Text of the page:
Rinaldo (left) and Randy Webster at the road block in Orient Bay Tuesday morning (Robert Luckock photo)
MARIGOT—It was understood urgent meetings were taking place separately at the Collectivité and Préfecture Tuesday morning to head off what could potentially lead to an escalation in the protest if the planned auction of the remaining Webster parcel of land goes ahead today.
News was being awaited to know if the auction will be cancelled or not. Meanwhile, the road block near the Leader Price Supermarket will remain in place until justice is served, the Webster family said.
The complex land inheritance issue referred to as the Beauperthuy succession dates back decades, and even further to the original Beauperthuy descendants. Since 2016, the movement “Our Land Matters” was created to safeguard the property rights of indigenous St. Martiners.
“My father purchased the parcel of land in 1985 and 20 years later the administrator charged with handling the succession took my father to court saying he purchased land that was part of the succession,” Rinaldo Webster explained. “My father has a deed for the land. The people in Orient Bay, their deeds for their houses were done in 1987. Why do they want to cancel my father’s deed and not their deeds?”
Rinaldo further explained that the notary at the time was supposed to have explained to his father that the land could not be sold to him because of problems regarding the land but the notary never did it, saying the land had no issues.
“My father also has all the prescription rights because in French law you have 10 and 30-year prescriptions. He has a building on the property for which he has a building permit and he is the rightful owner. Today there are people interested in all this land, we don’t know why, and they want to remove us, as if we are nobody.”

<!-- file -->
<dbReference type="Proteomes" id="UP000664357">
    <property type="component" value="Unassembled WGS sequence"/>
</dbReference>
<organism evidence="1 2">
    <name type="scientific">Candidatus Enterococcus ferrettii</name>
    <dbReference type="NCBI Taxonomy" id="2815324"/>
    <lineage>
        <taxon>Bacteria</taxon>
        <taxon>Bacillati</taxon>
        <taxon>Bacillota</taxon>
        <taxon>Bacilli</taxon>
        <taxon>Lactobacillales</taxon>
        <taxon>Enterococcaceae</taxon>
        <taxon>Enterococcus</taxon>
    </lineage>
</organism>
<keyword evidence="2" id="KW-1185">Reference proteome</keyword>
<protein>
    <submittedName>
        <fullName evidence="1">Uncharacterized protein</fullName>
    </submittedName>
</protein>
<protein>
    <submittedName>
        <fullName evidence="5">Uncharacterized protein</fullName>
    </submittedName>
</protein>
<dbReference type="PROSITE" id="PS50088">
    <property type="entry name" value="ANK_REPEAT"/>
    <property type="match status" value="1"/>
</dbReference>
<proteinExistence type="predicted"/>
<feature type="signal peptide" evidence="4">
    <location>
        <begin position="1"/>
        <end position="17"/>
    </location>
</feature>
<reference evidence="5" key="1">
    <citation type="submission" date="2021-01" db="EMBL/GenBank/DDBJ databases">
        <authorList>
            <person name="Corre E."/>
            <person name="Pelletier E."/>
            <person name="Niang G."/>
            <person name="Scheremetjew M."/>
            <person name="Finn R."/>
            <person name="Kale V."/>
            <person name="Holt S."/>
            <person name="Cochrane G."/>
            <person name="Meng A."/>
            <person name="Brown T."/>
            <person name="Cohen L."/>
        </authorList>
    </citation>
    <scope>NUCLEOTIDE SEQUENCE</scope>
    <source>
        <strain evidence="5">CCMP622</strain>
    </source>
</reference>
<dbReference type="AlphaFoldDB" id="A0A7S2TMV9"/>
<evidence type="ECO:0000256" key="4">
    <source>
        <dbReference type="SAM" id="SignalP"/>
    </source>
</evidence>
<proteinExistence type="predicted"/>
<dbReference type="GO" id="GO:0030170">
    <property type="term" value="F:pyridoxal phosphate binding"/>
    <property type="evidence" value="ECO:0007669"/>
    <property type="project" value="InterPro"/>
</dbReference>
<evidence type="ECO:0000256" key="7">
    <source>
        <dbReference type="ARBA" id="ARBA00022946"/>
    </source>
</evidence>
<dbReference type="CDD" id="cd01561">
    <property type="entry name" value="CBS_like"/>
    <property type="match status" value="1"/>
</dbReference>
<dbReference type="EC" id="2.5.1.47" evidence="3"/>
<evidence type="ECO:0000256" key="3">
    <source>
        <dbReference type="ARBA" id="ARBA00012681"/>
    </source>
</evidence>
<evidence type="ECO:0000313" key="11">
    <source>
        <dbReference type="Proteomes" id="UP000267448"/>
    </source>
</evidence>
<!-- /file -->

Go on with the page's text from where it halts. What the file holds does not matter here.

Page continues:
The administrator, actually a company in France, is assigned by the judge and his mission is to find all the existing heirs, wherever they be in the world, and he has to find all the goods that they have, like land belonging to the succession.
“We know that the land in Simpson Bay where the airport is, was part of the succession but the administrator lost the case against the Netherlands due to the prescription rights. But he (administrator) is now only concerned about French-side land. Right now, the administrator has on his list 255 heirs but some of the heirs may not even be part of our family. Another thing, my grandfather ‘s brother is not on that list, so to me the administrator has not completed his mission.”
“The Cour de Cassation (equivalent to Supreme Court) ruled that the heirs had the rights to contest the sharing of the land of my great grand-father who died in 1861,” he continued. “The heirs in France do not agree that the St. Martin heirs are owners of the land in St. Martin. Pierre Daniel Beauthperthuy had land in France, Guadeloupe and other places but it is only the land in St. Martin that is being targeted.”
Webster said if their land is auctioned off, it sets a dangerous precedent for the all the other remaining parcels of land.
“It’s very dangerous because effectively it’s saying the deed you have is worthless. There is a clear and present threat to all the other families. We know there are investors behind all of this. The administrator is playing a role. Judges could be corrupt. There is so much that is not right with this. It is inhumane.
“So, we are asking for support from the population. The préfet is doing his best for us because he also knows it’s not right. We are asking for all elected officials and the President (Gibbs) to come and talk to the population because we are not taking phone calls at the moment.”
Cédric André from the collective Union du Peuple Travailleurs de Saint-Martinois (UPTSM) said auction or no auction the Webster family are not moving off their land under any circumstances.